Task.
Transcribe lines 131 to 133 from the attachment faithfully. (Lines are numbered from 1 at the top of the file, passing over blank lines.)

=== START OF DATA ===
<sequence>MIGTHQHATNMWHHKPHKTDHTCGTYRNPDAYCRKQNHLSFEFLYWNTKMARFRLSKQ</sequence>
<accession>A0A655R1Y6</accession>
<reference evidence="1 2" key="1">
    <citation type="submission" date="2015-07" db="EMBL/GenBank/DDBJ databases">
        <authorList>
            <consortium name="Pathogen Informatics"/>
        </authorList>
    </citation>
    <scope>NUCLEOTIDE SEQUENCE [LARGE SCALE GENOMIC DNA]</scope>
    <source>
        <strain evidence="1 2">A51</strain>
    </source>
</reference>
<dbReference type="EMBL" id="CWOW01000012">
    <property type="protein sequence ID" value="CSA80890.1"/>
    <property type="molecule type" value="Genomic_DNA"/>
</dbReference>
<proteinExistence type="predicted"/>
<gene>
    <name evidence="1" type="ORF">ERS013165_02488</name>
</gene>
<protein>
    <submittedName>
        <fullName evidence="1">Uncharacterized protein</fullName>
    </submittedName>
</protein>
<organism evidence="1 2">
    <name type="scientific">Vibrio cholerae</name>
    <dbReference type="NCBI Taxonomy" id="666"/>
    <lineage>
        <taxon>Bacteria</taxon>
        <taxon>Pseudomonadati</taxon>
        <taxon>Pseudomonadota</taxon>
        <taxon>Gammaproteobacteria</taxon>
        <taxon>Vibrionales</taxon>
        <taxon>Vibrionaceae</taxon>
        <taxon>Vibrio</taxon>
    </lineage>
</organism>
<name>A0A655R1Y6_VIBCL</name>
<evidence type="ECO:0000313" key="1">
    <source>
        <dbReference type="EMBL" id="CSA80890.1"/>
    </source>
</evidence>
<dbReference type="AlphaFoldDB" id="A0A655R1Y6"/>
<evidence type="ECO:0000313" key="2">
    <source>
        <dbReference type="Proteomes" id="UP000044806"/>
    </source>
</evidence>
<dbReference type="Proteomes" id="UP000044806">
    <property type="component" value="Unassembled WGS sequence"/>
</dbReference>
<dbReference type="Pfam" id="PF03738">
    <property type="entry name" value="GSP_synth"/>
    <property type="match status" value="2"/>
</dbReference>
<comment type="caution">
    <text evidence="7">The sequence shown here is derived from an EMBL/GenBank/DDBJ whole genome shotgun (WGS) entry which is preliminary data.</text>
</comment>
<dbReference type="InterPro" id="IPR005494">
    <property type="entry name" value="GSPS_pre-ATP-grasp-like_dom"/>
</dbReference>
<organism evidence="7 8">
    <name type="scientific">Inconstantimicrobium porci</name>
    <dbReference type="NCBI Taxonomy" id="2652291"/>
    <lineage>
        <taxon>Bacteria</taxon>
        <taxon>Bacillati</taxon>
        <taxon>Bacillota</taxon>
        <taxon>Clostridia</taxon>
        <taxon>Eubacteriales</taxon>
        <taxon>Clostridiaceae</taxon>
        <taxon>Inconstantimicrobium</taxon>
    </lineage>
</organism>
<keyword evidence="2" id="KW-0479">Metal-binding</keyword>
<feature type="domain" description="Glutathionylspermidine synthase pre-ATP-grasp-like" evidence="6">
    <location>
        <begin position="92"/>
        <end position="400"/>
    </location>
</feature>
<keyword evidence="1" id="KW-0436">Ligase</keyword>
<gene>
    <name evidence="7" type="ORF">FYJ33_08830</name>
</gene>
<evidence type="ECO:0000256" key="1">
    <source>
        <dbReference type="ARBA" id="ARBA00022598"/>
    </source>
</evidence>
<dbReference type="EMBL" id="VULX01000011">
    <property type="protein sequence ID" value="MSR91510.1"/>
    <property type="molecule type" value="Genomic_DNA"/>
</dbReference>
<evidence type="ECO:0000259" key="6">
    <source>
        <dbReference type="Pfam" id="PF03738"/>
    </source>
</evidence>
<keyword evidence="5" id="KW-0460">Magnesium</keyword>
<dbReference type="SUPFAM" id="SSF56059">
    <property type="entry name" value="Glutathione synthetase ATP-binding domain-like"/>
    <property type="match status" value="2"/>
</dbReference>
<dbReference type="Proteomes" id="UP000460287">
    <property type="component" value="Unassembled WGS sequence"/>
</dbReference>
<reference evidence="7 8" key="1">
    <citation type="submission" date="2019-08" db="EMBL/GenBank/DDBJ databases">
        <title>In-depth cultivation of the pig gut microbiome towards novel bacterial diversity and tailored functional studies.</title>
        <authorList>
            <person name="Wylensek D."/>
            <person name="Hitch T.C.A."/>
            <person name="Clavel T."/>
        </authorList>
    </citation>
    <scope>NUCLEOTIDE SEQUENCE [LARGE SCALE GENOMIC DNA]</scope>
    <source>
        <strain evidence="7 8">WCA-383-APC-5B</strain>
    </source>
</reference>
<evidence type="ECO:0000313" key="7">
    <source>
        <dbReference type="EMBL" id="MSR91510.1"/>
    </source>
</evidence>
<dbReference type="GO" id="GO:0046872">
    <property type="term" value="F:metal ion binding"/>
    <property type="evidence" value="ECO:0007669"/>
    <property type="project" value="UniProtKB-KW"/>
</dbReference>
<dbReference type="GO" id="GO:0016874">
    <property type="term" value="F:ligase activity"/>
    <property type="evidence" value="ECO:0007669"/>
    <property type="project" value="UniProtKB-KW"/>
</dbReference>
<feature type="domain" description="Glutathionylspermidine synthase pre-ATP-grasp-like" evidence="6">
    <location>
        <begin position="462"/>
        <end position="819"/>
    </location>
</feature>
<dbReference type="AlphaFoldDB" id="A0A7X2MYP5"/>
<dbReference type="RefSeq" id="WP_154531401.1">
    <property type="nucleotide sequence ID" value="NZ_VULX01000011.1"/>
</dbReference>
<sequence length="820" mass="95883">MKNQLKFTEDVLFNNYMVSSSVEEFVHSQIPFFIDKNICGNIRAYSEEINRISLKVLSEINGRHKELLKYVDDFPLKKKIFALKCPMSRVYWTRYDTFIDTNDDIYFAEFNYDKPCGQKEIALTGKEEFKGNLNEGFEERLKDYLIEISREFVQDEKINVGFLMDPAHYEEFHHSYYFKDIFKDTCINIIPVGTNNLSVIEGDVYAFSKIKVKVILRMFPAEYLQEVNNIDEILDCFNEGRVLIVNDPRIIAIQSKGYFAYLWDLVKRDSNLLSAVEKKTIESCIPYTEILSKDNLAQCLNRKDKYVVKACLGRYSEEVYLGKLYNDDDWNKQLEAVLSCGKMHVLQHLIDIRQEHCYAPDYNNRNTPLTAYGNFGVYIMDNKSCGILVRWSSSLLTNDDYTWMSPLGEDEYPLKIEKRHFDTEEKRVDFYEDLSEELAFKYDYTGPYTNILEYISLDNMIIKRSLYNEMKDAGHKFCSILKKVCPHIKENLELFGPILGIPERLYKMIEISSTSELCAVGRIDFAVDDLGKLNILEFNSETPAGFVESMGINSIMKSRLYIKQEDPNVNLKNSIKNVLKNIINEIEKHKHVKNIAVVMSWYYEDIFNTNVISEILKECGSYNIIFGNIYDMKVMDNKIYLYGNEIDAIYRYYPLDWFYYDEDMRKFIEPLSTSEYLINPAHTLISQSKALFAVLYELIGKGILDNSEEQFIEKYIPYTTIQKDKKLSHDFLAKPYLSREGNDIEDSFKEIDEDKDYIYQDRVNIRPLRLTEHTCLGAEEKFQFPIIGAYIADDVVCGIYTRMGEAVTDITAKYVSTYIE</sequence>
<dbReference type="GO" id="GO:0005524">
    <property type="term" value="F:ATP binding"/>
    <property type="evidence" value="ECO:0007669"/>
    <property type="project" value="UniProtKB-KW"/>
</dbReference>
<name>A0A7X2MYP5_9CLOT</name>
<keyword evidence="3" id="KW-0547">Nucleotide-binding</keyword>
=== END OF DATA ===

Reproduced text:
    <property type="term" value="F:metal ion binding"/>
    <property type="evidence" value="ECO:0007669"/>
    <property type="project" value="UniProtKB-KW"/>